Hewson's view: Bridget McKenzie must go

Under pressure: Prime Minister Scott Morrison is standing by former sports minister Bridget McKenzie over the sports grants controversy. Picture: Australian Community Media
Under pressure: Prime Minister Scott Morrison is standing by former sports minister Bridget McKenzie over the sports grants controversy. Picture: Australian Community Media

Voters have always been concerned about the behaviour of our political leaders and, importantly, how they spend taxpayers' money.

This concern has certainly intensified over time, especially at times of demonstrated bad behaviour, abuse of position and power, and misallocation of public monies.

Prime ministers have usually sought to take the "high ground", even boasting about their high moral and ethical standards, establishing ministerial "Codes of Conduct", promising to enforce "ministerial responsibility", and so on.

However, ignore the boast, judge them on their implementation and enforcement. Understandably, PMs never want to have to sack a minister, but they define themselves by what they do and say in the defence of a minister, indicating just how much substance is actually in their boasts about standards. In the end, nothing is worse to a voter than to have endure the spectacle of obfuscation and the failing defence of a minister, for many days, until they are ultimately sacked, especially if that minister's behaviour was obviously a breach of the declared standards, and obviously failed "the pub test", comparable standards applied to business, or the general citizenry, or just common sense.

The current "Sports Rorts" scandal concerning the behaviour of Deputy Nationals Leader, Bridget McKenzie, in allocating pre-election grants to sporting organisations for political effect, rather than on merit, as determined by an independent statutory authority, Sport Australia, fails on all counts.

Some 684 grants were made across Australia, but the Auditor-General found that 73 per cent of the approved projects were not recommended by Sport Australia. While there was a clear bias in favour of projects in key marginal seats, several government ministers also had their "snouts in the trough", including the Prime Minister getting a crucial $200,000 grant for a soccer club in his electorate, and even Bridget herself with a $36,000 grant to a clay shooting club of which she is a member.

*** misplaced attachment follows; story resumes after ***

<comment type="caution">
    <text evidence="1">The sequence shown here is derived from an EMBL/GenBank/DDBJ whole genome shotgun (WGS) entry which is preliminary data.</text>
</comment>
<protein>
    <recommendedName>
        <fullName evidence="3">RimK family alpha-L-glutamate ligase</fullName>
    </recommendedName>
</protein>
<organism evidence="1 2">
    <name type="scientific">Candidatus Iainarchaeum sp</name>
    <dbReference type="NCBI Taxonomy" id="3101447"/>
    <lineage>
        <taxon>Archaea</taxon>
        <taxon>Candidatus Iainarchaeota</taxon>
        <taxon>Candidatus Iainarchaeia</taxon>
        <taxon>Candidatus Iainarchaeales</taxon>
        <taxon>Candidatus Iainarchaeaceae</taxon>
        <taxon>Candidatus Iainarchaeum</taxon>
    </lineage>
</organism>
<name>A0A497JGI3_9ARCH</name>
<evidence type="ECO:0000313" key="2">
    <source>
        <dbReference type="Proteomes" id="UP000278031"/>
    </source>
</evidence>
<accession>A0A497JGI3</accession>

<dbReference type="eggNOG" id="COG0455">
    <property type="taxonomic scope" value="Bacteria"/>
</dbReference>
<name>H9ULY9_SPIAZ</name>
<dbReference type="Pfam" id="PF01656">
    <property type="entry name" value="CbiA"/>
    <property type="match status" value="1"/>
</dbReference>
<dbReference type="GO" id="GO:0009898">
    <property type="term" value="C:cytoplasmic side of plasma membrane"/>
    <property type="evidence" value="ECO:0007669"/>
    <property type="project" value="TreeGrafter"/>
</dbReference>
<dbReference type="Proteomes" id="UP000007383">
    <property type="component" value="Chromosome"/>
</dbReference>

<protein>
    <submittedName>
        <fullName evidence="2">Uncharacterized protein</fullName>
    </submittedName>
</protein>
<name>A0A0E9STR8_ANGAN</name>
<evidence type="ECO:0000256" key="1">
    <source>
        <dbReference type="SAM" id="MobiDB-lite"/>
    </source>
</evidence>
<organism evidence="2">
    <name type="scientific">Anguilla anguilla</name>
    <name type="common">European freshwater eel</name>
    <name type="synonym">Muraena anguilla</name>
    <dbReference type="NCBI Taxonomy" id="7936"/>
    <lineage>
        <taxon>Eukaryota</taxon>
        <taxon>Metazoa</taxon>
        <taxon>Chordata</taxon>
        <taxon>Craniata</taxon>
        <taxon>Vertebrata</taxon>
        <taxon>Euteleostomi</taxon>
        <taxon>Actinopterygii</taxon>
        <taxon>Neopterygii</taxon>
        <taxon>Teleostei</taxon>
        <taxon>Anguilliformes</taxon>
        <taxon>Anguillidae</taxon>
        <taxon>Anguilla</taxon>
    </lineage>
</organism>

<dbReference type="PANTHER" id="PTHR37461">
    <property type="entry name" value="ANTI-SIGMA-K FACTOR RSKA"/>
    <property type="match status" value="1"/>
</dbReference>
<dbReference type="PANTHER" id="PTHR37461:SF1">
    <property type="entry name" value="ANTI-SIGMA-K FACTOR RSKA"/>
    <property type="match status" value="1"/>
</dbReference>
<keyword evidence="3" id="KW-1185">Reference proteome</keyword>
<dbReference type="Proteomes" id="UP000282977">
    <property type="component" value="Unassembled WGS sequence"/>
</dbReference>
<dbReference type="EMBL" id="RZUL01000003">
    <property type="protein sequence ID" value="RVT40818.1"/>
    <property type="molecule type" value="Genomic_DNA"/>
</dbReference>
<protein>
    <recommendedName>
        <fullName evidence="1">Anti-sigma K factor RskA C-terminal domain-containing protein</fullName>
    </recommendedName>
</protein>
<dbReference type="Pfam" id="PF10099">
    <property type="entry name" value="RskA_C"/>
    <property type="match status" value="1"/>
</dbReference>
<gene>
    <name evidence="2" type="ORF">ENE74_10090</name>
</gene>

The silence of Sport Australia on this scandal has been staggering and defining.

The silence of Sport Australia on this scandal has been staggering ...

These revelations, and others to come no doubt, raise a further layer of questions about the involvement of the PM and others in what is clearly a corrupt process. Indeed, ex AG in NSW, Tony Harris, has said that if this issue had come to him he would immediately have referred it to the Independent Commission Against Corruption. There is no federal body with the powers of ICAC, and the Morrison government has consistently opposed establishing one.

The defence of McKenzie has been that she had the "power" to override the Commission. There is serious legal doubt about this claim - more likely, she had the opportunity to suggest, not decide. McKenzie has also sought to distract on the grant to her shooting club, claiming that her membership was a "gift", of insufficient value to warrant disclosure - however, the issue is not the gift, but whether she declared "an interest" in the decision process, informed the PM, etc.

In 1994, as Opposition Leader, I forced the resignation of then Sports Minister in the Keating government, Ros Kelly, for essentially the same bad behaviour. The similarities are defining. Kelly allocated $30 million for perceived political advantage, without appropriate documentation - the allocation done by her and her staff was on a "whiteboard", subsequently erased.

A parliamentary committee, with a Labor majority, found that while Kelly's actions were "not illegal", her administration was "deficient". The issue was damaging the Keating government, so he sought her resignation. I suspect that if Morrison leaves this issue to drift until Parliament resumes, a parliamentary committee will again be established, and would be likely to come to an even tougher verdict against McKenzie.

Unfortunately, it is firmly entrenched in the DNA of the National Party, and many other politicians of all persuasions, to treat this and many other projects as little more than "slush funds" to be exploited for their perceived political benefit. I say "perceived" as it is not clear that such spending makes much difference to political outcomes - see the $150,000 to a bowling club in support of Georgina Downer who failed to win back the "family dynasty" seat of Mayo, and the $500,000 to the rowing club in support of Tony Abbott in Warringah who also lost.

By not firing McKenzie, Morrison is admitting the hubris of his ministerial standards - to the voter it stinks!.

John Hewson is a professor at the Crawford School of Public Policy, ANU, and a former Liberal opposition leader.